Wednesday, May 29, 2019

Mirage - Somaiya Daud

Summary:  Her own face was the enemy.  In a world dominated by the brutal Vathek empire, eighteen-year-old Amani is a dreamer.  She dreams of what life was like before the occupation, of writing poetry, of receiving a sign from Dihya that one day she, too, will have adventure and travel beyond her isolated moon.

But when adventure comes for Amani, it is not what she expects.  She is kidnapped by the regime and taken in secret to the royal palace where she discovers that she looks nearly identical to the cruel half-Vathek princess Maram.  The princess is so hated by her conquered people that she requires a body double: someone to appear in public as Maram, ready to die in her place.

As Amani is forced into her new role, she knows she is a pisoner in all but name.  Even so, she can't help enjoying the palace's beauty -- and her time with the princess's fiance, Idris.  But the glitter of the royal court belies a world of violence and fear.  If Amani ever wishes to see her family again, she must play the princess to perfection...because one wrong move could lead to her death.  (Summary from book flap - Image from

My Review: In Mirage, a young girl named Amani is brutally ripped from her family and home, kidnapped by the vicious race that murdered thousands and stole the throne from her planet's rightful leaders.  Chosen for her uncanny resemblance to the usurper king's heir-apparent, Amani is quickly thrust into her role as body double for the hated Princess Maram.  In time, Amani learns to mimic the princess in every detail, and risks her life often in the royal's place, but still burns with a fierce determination to survive and return home to her family at all costs.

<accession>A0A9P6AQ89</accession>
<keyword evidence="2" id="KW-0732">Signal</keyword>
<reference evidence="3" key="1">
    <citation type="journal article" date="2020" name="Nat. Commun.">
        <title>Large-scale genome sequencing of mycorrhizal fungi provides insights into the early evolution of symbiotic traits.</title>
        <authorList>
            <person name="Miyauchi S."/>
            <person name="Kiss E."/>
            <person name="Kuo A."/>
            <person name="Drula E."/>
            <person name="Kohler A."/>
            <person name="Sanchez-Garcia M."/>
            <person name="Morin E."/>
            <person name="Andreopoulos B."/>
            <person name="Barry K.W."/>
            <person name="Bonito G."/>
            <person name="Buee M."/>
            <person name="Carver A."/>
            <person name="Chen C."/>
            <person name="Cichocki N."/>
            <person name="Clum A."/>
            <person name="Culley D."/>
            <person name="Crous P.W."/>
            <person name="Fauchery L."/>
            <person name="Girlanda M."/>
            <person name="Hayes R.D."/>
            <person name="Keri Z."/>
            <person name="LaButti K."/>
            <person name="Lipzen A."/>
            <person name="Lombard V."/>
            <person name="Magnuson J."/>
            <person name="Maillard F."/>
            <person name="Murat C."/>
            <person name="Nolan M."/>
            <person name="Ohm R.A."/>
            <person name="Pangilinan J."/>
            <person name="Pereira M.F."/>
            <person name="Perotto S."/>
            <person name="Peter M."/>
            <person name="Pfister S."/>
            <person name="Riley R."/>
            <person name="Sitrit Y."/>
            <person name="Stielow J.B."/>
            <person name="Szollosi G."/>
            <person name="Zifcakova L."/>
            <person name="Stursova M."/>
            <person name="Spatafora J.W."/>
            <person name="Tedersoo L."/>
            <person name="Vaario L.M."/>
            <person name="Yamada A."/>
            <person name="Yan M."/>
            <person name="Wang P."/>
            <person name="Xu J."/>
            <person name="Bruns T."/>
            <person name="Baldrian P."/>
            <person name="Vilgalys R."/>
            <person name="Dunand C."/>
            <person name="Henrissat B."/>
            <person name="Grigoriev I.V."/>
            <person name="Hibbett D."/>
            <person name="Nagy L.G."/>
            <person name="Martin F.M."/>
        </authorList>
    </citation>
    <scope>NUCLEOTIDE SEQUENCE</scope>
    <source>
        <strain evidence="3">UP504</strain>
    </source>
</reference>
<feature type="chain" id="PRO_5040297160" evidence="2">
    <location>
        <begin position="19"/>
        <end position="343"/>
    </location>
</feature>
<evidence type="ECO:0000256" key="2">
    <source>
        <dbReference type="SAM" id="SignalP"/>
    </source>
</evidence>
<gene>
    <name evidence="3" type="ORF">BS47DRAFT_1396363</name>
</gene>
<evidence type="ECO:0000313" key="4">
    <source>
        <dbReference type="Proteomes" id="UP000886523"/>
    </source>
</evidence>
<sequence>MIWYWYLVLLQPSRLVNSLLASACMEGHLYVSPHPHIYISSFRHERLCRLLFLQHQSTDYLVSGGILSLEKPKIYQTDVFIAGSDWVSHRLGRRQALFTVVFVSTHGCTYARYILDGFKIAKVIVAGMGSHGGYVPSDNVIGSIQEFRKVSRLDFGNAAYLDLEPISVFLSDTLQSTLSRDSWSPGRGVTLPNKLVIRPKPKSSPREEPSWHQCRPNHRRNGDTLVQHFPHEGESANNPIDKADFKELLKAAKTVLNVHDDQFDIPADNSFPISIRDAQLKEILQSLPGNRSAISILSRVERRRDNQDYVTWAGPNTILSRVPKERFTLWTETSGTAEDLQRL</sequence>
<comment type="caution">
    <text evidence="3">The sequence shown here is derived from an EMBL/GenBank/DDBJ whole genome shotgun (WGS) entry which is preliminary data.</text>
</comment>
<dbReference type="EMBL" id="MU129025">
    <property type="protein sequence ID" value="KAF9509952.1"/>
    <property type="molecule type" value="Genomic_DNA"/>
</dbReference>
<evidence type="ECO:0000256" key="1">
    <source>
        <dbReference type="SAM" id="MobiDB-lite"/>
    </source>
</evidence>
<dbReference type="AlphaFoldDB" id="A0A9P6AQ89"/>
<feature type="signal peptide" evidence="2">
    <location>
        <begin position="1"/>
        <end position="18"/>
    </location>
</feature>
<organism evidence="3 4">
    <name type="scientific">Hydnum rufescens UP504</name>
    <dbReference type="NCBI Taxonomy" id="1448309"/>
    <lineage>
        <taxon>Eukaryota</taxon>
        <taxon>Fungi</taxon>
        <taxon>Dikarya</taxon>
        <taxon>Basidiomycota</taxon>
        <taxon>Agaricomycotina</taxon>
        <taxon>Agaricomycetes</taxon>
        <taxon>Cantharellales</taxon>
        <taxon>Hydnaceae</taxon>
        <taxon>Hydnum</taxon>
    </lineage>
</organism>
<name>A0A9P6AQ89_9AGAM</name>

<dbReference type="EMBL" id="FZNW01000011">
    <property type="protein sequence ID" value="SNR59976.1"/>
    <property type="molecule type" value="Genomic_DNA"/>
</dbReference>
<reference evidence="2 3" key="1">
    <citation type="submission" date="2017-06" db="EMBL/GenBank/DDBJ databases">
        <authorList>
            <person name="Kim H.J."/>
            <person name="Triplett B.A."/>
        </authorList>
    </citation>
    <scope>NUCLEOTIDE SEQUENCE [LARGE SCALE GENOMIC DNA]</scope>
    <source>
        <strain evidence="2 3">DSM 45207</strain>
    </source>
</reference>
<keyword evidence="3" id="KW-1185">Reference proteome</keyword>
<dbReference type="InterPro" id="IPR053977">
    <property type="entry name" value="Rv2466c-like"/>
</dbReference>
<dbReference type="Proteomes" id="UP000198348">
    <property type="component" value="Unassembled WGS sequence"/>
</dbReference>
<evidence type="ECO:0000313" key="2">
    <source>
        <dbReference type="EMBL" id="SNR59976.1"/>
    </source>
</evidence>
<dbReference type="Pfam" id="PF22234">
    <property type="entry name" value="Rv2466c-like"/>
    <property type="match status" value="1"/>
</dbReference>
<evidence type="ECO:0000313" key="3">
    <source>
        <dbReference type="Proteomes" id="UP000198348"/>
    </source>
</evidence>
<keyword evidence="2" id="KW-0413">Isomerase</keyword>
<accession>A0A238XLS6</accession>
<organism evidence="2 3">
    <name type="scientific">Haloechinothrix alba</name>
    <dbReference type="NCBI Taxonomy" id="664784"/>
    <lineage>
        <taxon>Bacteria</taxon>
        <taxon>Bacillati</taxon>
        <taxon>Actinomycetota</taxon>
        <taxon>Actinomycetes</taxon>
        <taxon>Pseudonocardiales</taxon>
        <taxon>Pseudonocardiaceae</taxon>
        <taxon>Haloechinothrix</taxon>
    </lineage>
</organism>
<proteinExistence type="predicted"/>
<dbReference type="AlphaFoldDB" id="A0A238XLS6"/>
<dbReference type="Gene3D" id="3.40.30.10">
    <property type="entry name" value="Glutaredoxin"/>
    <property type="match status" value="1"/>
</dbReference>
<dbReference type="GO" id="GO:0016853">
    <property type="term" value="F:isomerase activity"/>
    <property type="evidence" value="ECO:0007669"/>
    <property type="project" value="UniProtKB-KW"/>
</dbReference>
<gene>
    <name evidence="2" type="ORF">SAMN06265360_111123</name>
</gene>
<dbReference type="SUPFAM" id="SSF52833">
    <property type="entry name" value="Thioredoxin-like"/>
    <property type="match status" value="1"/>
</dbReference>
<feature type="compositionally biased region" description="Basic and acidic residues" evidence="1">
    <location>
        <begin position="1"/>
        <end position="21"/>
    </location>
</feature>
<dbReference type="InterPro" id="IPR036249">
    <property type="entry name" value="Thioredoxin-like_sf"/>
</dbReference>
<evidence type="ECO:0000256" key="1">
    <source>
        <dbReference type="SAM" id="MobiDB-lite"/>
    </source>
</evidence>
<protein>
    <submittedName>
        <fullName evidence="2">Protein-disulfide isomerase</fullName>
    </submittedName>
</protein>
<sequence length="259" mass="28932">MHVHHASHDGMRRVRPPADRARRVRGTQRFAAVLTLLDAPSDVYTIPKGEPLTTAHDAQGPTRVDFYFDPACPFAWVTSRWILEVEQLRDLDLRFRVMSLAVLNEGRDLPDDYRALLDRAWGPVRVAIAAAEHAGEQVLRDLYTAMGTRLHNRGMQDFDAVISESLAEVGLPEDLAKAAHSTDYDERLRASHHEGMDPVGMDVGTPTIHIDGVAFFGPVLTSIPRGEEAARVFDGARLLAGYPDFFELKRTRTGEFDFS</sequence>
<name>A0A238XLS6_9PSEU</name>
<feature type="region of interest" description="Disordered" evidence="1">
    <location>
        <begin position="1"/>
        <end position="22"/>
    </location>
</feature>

My favorite thing about Mirage was the setting and cultural aspects of the story, which reminded me a great deal of Cinder and the rest of the Lunar Chronicles series (a book series that I loved).  The cultures aren't the same (Cinder has Asian roots, Mirage has more Arabic origins) but they do have the same intrinsic feel -- a blend of ancient, deeply-rooted cultures and futuristic technology woven together to create a beguiling new world.  However, every good story stands on multiple legs, and setting is just one of them.

While the when and where of this story felt deeply resonant, the whowhat and how of it all sped a long a little too quickly.  I liked the characters, but I feel like I barely got to know them and the story line felt glossed over.  Amani's training to impersonate the princess took less than 25 pages and (SPOILER HERE) Maram's evolution from sadistic mistress to sister happened unnaturally fast. (SPOILER ENDS) It's not that there was anything necessarily wrong with bones of the story, I just wanted more time so that the progress of the story felt organic and unrushed.

Overall, I liked the story (not love, but like) and appreciated the wonderful blend of Arabic culture with space-age tech, I wasn't overly blown away.  It was renter not a keeper, if that makes sense.  I was hoping that Mirage would be a light one-and-done kind of story, but the end made it clear there is another book in the works.  Court of Lions is due to hit bookstores in August 2019.  I may read it it.  I may not.  I'll let you know if I do.

My Rating: 3.25 Stars

For the sensitive reader:  A brief excerpt of lewd poetry (unintentionally given) and one scene where sex is inferred but not described. I can't remember anything else.

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